Conserved atypical cadherin, Fat2, regulates axon terminal organization in the developing Drosophila olfactory sensory neurons

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In both insects and mammals, odor detection depends heavily on diverse classes of olfactory neurons that organize their axons to converge in a class-specific manner within the central brain’s olfactory bulb, or antennal lobe in flies. The olfactory sensory circuit is characterized by its unique and essential feature—a functionally organized topographic map. This map relies on the convergence of axons from dispersed olfactory sensory neurons of the same type into specific regions known as class-specific glomeruli. Exploring how the identity of neurons shapes this circuit organization is a central pursuit in neurobiology, given its significant implications for neurodegenerative diseases and neuronal dysfunction.In the olfactory system, various cell surface proteins, such as Robo/Slit and Toll receptors, govern numerous aspects of circuit organization, including axon guidance and synaptic matching. In our study, we have identified an atypical cadherin protein called Fat2 (also known as Kugelei) as a regulator of axon organization specific to neuronal classes. Fat2 is expressed in olfactory receptor neurons (ORNs) and local interneurons (LNs) within olfactory circuits, with minimal expression in projection neurons (PNs). Notably, Fat2 expression levels vary depending on neuronal class and peak during pupal development. In cases of fat2 gene mutations, we observed varying degrees of phenotypic presentations in ORN axon terminals belonging to different classes, with a notable trend toward more severe effects in classes with higher Fat2 expression. In the most extreme cases, fat2 mutations resulted in ORN degeneration. Our findings suggest that the intracellular domain of Fat2 is crucial for its role in organizing ORN axons. Specifically, during early stages of olfactory circuit development, Fat2 plays a pivotal role in coordinating axons precisely, facilitating the formation of class-specific glomerular structures. Importantly, our research indicates that the expression of fat2 by PNs and LNs does not significantly contribute to ORN organization. Finally, we have identified potential interactors of the Fat2 intracellular domain, namely APC family proteins (Adenomatous polyposis coli) and dop (Drop out), which likely coordinate cytoskeletal remodeling essential for axon retraction during protoglomerular development. In summary, our study establishes a foundational understanding of Fat2's role in organizing the olfactory circuit and underscores the critical importance of axon behavior in the maturation of glomeruli.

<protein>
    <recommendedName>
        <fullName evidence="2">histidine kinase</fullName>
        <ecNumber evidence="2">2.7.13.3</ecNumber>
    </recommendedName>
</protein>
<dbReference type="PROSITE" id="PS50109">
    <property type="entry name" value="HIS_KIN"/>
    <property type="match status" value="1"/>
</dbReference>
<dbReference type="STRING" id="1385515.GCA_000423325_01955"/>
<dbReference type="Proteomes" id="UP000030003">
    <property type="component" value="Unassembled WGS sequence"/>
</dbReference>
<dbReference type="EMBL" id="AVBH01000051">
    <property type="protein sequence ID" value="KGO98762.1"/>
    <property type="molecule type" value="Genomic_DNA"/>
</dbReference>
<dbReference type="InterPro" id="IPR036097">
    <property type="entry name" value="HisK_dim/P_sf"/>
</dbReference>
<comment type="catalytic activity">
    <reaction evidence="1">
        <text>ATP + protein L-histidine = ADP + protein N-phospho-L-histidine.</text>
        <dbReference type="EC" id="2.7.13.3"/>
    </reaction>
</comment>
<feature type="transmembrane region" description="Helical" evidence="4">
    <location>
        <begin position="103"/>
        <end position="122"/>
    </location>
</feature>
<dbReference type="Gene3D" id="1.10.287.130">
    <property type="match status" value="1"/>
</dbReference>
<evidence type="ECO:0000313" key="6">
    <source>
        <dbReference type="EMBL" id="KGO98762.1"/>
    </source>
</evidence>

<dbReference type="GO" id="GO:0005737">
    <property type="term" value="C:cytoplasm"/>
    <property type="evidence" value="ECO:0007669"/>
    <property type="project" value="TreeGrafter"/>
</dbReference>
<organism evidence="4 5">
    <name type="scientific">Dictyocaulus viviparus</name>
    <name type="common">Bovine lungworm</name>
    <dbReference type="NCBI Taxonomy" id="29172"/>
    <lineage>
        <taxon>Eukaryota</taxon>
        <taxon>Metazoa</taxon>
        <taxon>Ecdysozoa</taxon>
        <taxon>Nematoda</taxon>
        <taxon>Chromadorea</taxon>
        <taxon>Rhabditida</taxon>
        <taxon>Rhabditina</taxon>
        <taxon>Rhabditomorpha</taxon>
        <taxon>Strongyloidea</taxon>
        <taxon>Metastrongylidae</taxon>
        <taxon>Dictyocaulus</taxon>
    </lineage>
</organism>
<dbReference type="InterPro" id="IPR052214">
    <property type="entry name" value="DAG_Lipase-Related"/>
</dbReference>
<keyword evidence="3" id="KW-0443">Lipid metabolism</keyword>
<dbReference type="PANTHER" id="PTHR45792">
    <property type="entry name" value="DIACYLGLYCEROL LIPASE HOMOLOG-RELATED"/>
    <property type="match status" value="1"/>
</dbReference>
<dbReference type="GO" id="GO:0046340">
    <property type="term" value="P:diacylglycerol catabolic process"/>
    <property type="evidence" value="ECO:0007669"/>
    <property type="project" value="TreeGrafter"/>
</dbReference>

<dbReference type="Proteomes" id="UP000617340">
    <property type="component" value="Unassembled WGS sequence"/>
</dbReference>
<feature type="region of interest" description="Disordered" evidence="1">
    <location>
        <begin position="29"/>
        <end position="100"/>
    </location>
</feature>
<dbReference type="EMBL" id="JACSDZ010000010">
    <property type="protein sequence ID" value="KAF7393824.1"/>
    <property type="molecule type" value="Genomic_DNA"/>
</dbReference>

Vien, Khanh My (2023). Conserved atypical cadherin, Fat2, regulates axon terminal organization in the developing Drosophila olfactory sensory neurons. Dissertation, Duke University. Retrieved from


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